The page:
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France And US Seek End To Digital Tax Dispute

by Ulrika Lomas,, Brussels

15 January 2020

According to French Finance Minister Bruno Le Maire, France and the United States will in the next two weeks attempt to reach a compromise over their ongoing dispute regarding France's new digital services tax (DST).

The US has threatened to retaliate against the measure, proposing additional duties on certain French imports to the US.

Addressing a press conference alongside the European Commissioner for Trade, Phil Hogan, Le Maire said that France and the US have agreed to "redouble our efforts in the coming days to try to find a compromise on digital taxation within the framework of the OECD."

Le Maire is hopeful that such a compromise can be reached by the time he is due to meet with US Treasury Secretary Steven Mnuchin at the World Economic Forum in Switzerland, which is due to commence on January 21, 2020.

However, Hogan said, should the two governments fail to reach an agreement, the EU will consider countermeasures to any additional duties imposed on French products.

The French DST is a three percent tax on the revenue of digital companies providing advertising services, selling user data for advertising purposes, or performing intermediation services. Companies with global revenues of EUR750m (USD838m) or more and French sales of at least EUR25m are required to pay the tax.

The US argues that the tax unfairly discriminates against US-based companies and is currently considering the application of additional duties of 100 percent on certain French imports with a trade value of USD2.4bn.

The US has also suggested that it could initiate similar measures against other countries applying "interim" DSTs ahead of the introduction of forthcoming recommendations from the OECD on digital taxation. In a letter to the OECD dated December 3, 2019, Mnuchin urged countries to suspend such initiatives, arguing that they have "a discriminatory impact on US-based businesses and are inconsistent with the architecture of current international tax rules which seek to tax net income rather than gross revenues."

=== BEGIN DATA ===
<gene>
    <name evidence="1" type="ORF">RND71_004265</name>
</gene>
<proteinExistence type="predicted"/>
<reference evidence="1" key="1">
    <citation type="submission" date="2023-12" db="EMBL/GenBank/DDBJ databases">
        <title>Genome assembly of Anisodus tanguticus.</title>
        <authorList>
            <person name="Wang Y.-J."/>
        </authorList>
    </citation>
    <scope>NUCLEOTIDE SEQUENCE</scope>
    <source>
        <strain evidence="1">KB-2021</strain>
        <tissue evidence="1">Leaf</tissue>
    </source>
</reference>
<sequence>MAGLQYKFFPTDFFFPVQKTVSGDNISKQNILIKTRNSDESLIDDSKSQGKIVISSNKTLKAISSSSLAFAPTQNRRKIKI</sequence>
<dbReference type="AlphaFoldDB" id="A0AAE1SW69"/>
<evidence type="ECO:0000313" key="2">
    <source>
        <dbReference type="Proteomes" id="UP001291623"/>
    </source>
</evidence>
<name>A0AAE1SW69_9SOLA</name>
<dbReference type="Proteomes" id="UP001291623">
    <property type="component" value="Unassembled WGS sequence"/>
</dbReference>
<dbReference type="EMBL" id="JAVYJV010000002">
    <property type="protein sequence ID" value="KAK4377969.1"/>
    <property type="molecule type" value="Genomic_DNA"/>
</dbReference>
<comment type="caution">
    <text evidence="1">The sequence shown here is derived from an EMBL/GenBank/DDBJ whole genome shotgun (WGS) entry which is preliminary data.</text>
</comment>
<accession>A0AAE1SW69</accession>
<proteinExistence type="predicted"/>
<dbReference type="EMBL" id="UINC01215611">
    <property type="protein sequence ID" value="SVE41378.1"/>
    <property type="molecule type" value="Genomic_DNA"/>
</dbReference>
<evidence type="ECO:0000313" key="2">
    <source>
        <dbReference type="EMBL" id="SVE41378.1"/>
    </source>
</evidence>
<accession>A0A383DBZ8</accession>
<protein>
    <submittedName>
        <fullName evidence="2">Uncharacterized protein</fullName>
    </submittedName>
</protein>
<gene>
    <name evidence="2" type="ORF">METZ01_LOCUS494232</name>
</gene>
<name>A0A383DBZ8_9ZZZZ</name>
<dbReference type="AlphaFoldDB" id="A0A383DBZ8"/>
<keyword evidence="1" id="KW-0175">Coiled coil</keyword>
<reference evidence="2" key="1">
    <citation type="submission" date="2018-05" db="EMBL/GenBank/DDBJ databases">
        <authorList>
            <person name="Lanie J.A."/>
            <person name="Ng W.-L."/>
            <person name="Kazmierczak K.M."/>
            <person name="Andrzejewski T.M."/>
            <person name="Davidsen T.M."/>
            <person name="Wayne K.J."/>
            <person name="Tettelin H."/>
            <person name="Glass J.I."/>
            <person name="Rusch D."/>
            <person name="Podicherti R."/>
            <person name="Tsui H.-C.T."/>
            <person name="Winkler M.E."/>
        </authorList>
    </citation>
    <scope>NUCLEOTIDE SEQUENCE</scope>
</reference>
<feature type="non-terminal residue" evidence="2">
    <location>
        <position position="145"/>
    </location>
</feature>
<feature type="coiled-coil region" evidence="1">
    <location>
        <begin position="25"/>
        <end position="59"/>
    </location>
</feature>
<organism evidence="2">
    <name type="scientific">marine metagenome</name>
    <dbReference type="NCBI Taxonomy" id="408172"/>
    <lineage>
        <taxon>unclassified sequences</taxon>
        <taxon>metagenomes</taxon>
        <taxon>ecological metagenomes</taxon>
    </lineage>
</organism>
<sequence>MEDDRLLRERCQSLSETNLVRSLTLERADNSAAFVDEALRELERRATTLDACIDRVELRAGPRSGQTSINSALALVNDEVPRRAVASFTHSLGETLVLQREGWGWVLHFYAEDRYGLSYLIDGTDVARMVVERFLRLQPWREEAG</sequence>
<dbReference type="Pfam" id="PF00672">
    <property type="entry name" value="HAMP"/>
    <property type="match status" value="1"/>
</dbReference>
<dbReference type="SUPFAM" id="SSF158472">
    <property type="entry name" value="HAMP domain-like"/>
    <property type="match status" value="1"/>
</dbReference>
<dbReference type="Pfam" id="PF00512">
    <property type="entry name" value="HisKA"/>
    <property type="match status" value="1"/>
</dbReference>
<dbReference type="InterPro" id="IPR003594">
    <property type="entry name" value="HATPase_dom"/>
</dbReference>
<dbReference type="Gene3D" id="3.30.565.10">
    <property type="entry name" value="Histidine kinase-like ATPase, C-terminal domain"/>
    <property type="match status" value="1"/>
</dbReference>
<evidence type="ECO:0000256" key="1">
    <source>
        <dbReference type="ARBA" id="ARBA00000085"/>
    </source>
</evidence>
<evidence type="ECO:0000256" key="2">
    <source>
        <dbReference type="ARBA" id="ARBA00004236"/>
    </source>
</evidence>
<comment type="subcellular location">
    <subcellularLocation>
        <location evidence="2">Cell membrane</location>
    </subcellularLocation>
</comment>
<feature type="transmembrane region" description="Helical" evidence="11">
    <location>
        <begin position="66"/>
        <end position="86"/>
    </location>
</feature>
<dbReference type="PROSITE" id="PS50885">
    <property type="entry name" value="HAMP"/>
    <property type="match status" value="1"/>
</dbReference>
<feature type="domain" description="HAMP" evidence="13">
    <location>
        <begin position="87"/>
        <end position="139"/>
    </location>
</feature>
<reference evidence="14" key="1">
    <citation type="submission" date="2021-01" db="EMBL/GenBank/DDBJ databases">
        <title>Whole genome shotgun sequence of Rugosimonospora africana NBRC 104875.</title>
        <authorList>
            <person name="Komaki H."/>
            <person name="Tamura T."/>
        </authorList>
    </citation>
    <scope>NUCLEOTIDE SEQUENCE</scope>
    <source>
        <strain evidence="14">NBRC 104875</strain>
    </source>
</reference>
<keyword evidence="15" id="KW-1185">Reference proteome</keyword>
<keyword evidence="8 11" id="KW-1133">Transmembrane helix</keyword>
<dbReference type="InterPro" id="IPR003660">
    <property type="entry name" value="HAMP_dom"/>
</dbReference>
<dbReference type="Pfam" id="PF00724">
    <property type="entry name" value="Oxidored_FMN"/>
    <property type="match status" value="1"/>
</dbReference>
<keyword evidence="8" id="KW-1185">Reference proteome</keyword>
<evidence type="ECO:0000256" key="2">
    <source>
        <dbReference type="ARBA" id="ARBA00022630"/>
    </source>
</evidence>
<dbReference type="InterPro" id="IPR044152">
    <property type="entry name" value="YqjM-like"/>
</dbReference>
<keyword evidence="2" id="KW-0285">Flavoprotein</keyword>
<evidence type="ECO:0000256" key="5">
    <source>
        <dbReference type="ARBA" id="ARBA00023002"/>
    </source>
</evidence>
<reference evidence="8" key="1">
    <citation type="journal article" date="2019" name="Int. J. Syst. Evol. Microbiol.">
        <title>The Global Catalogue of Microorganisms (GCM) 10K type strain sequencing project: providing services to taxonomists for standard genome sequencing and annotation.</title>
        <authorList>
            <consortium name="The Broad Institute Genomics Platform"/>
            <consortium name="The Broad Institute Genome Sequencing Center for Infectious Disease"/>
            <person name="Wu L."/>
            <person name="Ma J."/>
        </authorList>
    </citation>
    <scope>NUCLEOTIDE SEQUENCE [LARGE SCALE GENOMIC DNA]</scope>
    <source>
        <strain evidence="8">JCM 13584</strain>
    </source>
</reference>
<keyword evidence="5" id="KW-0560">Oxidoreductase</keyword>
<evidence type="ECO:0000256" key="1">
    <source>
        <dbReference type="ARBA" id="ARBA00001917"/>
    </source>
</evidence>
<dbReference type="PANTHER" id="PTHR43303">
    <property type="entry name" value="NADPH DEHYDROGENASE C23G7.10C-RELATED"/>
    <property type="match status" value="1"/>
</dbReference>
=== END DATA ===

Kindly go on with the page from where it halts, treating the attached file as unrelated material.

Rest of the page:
Mnuchin also appeared to suggest that the US does not support the direction which international talks are taking towards a solution to the tax challenges of the digital economy, calling in his letter for a "safe harbor" regime as a partial answer to these problems.

OECD guidelines on safe harbors define a safe harbor as "a provision that applies to a defined category of taxpayers or transactions and that relieves eligible taxpayers from certain obligations otherwise imposed by a country's general transfer pricing rules."

French Finance Minister Bruno Le Maire recently said the US proposal would make the OECD's digital tax plans "optional" for digital businesses and as such were not acceptable, according to the Agence France-Presse news agency.

TAGS: Finance | tax | business | European Commission | commerce | internet | e-commerce | transfer pricing | France | Switzerland | United States | trade | services | Europe | BEPS

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